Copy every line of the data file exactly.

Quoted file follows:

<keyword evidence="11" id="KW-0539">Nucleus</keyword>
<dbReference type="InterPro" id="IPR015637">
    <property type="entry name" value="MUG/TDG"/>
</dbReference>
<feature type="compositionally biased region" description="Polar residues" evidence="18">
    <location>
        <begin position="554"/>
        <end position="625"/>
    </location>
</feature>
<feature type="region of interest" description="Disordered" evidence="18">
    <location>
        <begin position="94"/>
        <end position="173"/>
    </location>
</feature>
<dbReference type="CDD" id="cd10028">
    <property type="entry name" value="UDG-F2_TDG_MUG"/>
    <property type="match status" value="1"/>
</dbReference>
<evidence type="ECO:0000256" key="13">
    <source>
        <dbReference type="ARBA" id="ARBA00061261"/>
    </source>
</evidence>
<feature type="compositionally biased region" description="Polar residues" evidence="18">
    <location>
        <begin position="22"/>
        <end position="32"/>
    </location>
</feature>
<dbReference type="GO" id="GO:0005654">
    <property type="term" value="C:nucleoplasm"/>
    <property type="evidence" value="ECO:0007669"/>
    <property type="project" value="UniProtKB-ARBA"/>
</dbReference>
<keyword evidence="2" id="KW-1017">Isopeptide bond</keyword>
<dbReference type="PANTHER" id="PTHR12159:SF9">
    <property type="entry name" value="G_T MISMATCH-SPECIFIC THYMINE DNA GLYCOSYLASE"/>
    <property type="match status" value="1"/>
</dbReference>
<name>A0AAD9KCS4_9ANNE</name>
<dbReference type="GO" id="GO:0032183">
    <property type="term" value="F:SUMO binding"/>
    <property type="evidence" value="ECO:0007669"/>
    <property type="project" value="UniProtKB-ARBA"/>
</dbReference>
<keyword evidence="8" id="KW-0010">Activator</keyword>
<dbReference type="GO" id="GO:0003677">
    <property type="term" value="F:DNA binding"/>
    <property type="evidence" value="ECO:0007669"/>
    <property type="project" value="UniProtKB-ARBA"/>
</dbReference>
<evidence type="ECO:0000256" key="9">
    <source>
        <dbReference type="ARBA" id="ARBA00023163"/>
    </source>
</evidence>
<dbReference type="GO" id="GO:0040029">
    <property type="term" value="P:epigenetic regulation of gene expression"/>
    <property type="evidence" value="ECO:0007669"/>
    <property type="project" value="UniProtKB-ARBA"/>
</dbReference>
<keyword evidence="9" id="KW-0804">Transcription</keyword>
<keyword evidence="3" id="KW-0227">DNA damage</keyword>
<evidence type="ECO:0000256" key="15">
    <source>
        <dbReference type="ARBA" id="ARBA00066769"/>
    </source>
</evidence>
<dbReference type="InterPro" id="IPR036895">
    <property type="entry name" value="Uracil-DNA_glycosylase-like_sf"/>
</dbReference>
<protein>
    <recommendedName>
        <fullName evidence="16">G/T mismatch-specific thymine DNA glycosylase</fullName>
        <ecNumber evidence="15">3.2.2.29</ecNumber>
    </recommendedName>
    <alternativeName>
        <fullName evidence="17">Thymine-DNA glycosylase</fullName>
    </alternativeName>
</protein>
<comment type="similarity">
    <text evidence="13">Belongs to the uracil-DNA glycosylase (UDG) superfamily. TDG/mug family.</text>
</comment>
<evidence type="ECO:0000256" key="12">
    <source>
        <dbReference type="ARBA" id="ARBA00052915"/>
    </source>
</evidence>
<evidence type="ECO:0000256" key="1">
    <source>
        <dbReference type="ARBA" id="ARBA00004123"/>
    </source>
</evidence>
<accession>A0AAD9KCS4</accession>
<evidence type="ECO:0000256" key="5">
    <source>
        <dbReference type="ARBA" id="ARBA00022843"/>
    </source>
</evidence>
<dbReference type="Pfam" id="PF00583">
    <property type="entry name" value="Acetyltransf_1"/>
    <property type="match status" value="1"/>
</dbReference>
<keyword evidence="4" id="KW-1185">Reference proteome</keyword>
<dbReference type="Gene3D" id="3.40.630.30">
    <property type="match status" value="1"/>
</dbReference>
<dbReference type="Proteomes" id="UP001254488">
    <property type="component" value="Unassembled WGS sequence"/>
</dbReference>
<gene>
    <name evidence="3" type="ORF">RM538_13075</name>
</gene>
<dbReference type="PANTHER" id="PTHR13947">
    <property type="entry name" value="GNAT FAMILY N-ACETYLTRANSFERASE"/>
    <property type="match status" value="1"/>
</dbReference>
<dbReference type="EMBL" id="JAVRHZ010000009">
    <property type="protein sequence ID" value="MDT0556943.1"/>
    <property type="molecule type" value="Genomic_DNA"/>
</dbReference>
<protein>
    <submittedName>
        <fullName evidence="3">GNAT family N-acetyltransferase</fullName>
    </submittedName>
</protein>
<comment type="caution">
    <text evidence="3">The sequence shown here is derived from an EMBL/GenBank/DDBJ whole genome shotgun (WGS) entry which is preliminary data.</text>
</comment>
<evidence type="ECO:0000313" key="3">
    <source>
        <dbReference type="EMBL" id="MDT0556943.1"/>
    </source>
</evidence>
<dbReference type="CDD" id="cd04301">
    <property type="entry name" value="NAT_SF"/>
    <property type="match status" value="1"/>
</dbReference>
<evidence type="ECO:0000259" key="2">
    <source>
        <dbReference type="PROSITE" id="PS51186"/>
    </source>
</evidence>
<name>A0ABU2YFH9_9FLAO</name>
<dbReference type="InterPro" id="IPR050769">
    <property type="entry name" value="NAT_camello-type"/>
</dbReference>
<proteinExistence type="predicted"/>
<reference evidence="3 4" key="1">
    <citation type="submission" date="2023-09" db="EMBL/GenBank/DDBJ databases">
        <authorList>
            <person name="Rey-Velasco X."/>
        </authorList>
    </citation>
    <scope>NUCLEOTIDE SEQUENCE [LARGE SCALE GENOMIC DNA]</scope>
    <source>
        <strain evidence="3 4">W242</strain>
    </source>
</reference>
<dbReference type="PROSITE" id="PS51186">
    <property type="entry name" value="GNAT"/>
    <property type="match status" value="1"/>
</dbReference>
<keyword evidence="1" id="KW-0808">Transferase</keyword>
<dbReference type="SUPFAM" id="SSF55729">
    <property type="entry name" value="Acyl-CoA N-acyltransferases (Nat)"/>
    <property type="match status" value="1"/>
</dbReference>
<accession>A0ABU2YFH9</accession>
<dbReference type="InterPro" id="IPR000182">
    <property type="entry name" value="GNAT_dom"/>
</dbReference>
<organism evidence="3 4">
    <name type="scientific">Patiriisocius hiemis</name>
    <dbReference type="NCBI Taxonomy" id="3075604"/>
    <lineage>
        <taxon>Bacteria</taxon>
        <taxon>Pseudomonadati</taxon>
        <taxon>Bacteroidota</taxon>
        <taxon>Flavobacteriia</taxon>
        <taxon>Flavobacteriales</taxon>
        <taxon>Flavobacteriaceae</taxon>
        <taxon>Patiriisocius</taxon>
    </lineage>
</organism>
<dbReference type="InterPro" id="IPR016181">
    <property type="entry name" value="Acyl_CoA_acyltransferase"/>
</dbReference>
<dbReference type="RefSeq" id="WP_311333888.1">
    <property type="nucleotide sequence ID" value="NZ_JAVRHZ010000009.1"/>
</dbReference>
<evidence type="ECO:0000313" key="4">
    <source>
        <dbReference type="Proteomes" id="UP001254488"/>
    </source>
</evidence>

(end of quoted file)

<keyword evidence="11" id="KW-0539">Nucleus</keyword>
<dbReference type="InterPro" id="IPR015637">
    <property type="entry name" value="MUG/TDG"/>
</dbReference>
<feature type="compositionally biased region" description="Polar residues" evidence="18">
    <location>
        <begin position="554"/>
        <end position="625"/>
    </location>
</feature>
<feature type="region of interest" description="Disordered" evidence="18">
    <location>
        <begin position="94"/>
        <end position="173"/>
    </location>
</feature>
<dbReference type="CDD" id="cd10028">
    <property type="entry name" value="UDG-F2_TDG_MUG"/>
    <property type="match status" value="1"/>
</dbReference>
<evidence type="ECO:0000256" key="13">
    <source>
        <dbReference type="ARBA" id="ARBA00061261"/>
    </source>
</evidence>
<feature type="compositionally biased region" description="Polar residues" evidence="18">
    <location>
        <begin position="22"/>
        <end position="32"/>
    </location>
</feature>
<dbReference type="GO" id="GO:0005654">
    <property type="term" value="C:nucleoplasm"/>
    <property type="evidence" value="ECO:0007669"/>
    <property type="project" value="UniProtKB-ARBA"/>
</dbReference>
<keyword evidence="2" id="KW-1017">Isopeptide bond</keyword>
<dbReference type="PANTHER" id="PTHR12159:SF9">
    <property type="entry name" value="G_T MISMATCH-SPECIFIC THYMINE DNA GLYCOSYLASE"/>
    <property type="match status" value="1"/>
</dbReference>
<name>A0AAD9KCS4_9ANNE</name>
<dbReference type="GO" id="GO:0032183">
    <property type="term" value="F:SUMO binding"/>
    <property type="evidence" value="ECO:0007669"/>
    <property type="project" value="UniProtKB-ARBA"/>
</dbReference>
<keyword evidence="8" id="KW-0010">Activator</keyword>
<dbReference type="GO" id="GO:0003677">
    <property type="term" value="F:DNA binding"/>
    <property type="evidence" value="ECO:0007669"/>
    <property type="project" value="UniProtKB-ARBA"/>
</dbReference>
<evidence type="ECO:0000256" key="9">
    <source>
        <dbReference type="ARBA" id="ARBA00023163"/>
    </source>
</evidence>
<dbReference type="GO" id="GO:0040029">
    <property type="term" value="P:epigenetic regulation of gene expression"/>
    <property type="evidence" value="ECO:0007669"/>
    <property type="project" value="UniProtKB-ARBA"/>
</dbReference>
<keyword evidence="9" id="KW-0804">Transcription</keyword>
<keyword evidence="3" id="KW-0227">DNA damage</keyword>
<evidence type="ECO:0000256" key="15">
    <source>
        <dbReference type="ARBA" id="ARBA00066769"/>
    </source>
</evidence>
<dbReference type="InterPro" id="IPR036895">
    <property type="entry name" value="Uracil-DNA_glycosylase-like_sf"/>
</dbReference>
<protein>
    <recommendedName>
        <fullName evidence="16">G/T mismatch-specific thymine DNA glycosylase</fullName>
        <ecNumber evidence="15">3.2.2.29</ecNumber>
    </recommendedName>
    <alternativeName>
        <fullName evidence="17">Thymine-DNA glycosylase</fullName>
    </alternativeName>
</protein>
<comment type="similarity">
    <text evidence="13">Belongs to the uracil-DNA glycosylase (UDG) superfamily. TDG/mug family.</text>
</comment>
<evidence type="ECO:0000256" key="12">
    <source>
        <dbReference type="ARBA" id="ARBA00052915"/>
    </source>
</evidence>
<evidence type="ECO:0000256" key="1">
    <source>
        <dbReference type="ARBA" id="ARBA00004123"/>
    </source>
</evidence>
<accession>A0AAD9KCS4</accession>
<evidence type="ECO:0000256" key="5">
    <source>
        <dbReference type="ARBA" id="ARBA00022843"/>
    </source>
</evidence>
<dbReference type="Pfam" id="PF00583">
    <property type="entry name" value="Acetyltransf_1"/>
    <property type="match status" value="1"/>
</dbReference>
<keyword evidence="4" id="KW-1185">Reference proteome</keyword>
<dbReference type="Gene3D" id="3.40.630.30">
    <property type="match status" value="1"/>
</dbReference>
<dbReference type="Proteomes" id="UP001254488">
    <property type="component" value="Unassembled WGS sequence"/>
</dbReference>
<gene>
    <name evidence="3" type="ORF">RM538_13075</name>
</gene>
<dbReference type="PANTHER" id="PTHR13947">
    <property type="entry name" value="GNAT FAMILY N-ACETYLTRANSFERASE"/>
    <property type="match status" value="1"/>
</dbReference>
<dbReference type="EMBL" id="JAVRHZ010000009">
    <property type="protein sequence ID" value="MDT0556943.1"/>
    <property type="molecule type" value="Genomic_DNA"/>
</dbReference>
<protein>
    <submittedName>
        <fullName evidence="3">GNAT family N-acetyltransferase</fullName>
    </submittedName>
</protein>
<comment type="caution">
    <text evidence="3">The sequence shown here is derived from an EMBL/GenBank/DDBJ whole genome shotgun (WGS) entry which is preliminary data.</text>
</comment>
<evidence type="ECO:0000313" key="3">
    <source>
        <dbReference type="EMBL" id="MDT0556943.1"/>
    </source>
</evidence>
<dbReference type="CDD" id="cd04301">
    <property type="entry name" value="NAT_SF"/>
    <property type="match status" value="1"/>
</dbReference>
<evidence type="ECO:0000259" key="2">
    <source>
        <dbReference type="PROSITE" id="PS51186"/>
    </source>
</evidence>
<name>A0ABU2YFH9_9FLAO</name>
<dbReference type="InterPro" id="IPR050769">
    <property type="entry name" value="NAT_camello-type"/>
</dbReference>
<proteinExistence type="predicted"/>
<reference evidence="3 4" key="1">
    <citation type="submission" date="2023-09" db="EMBL/GenBank/DDBJ databases">
        <authorList>
            <person name="Rey-Velasco X."/>
        </authorList>
    </citation>
    <scope>NUCLEOTIDE SEQUENCE [LARGE SCALE GENOMIC DNA]</scope>
    <source>
        <strain evidence="3 4">W242</strain>
    </source>
</reference>
<dbReference type="PROSITE" id="PS51186">
    <property type="entry name" value="GNAT"/>
    <property type="match status" value="1"/>
</dbReference>
<keyword evidence="1" id="KW-0808">Transferase</keyword>
<dbReference type="SUPFAM" id="SSF55729">
    <property type="entry name" value="Acyl-CoA N-acyltransferases (Nat)"/>
    <property type="match status" value="1"/>
</dbReference>
<accession>A0ABU2YFH9</accession>
<dbReference type="InterPro" id="IPR000182">
    <property type="entry name" value="GNAT_dom"/>
</dbReference>
<organism evidence="3 4">
    <name type="scientific">Patiriisocius hiemis</name>
    <dbReference type="NCBI Taxonomy" id="3075604"/>
    <lineage>
        <taxon>Bacteria</taxon>
        <taxon>Pseudomonadati</taxon>
        <taxon>Bacteroidota</taxon>
        <taxon>Flavobacteriia</taxon>
        <taxon>Flavobacteriales</taxon>
        <taxon>Flavobacteriaceae</taxon>
        <taxon>Patiriisocius</taxon>
    </lineage>
</organism>
<dbReference type="InterPro" id="IPR016181">
    <property type="entry name" value="Acyl_CoA_acyltransferase"/>
</dbReference>
<dbReference type="RefSeq" id="WP_311333888.1">
    <property type="nucleotide sequence ID" value="NZ_JAVRHZ010000009.1"/>
</dbReference>
<evidence type="ECO:0000313" key="4">
    <source>
        <dbReference type="Proteomes" id="UP001254488"/>
    </source>
</evidence>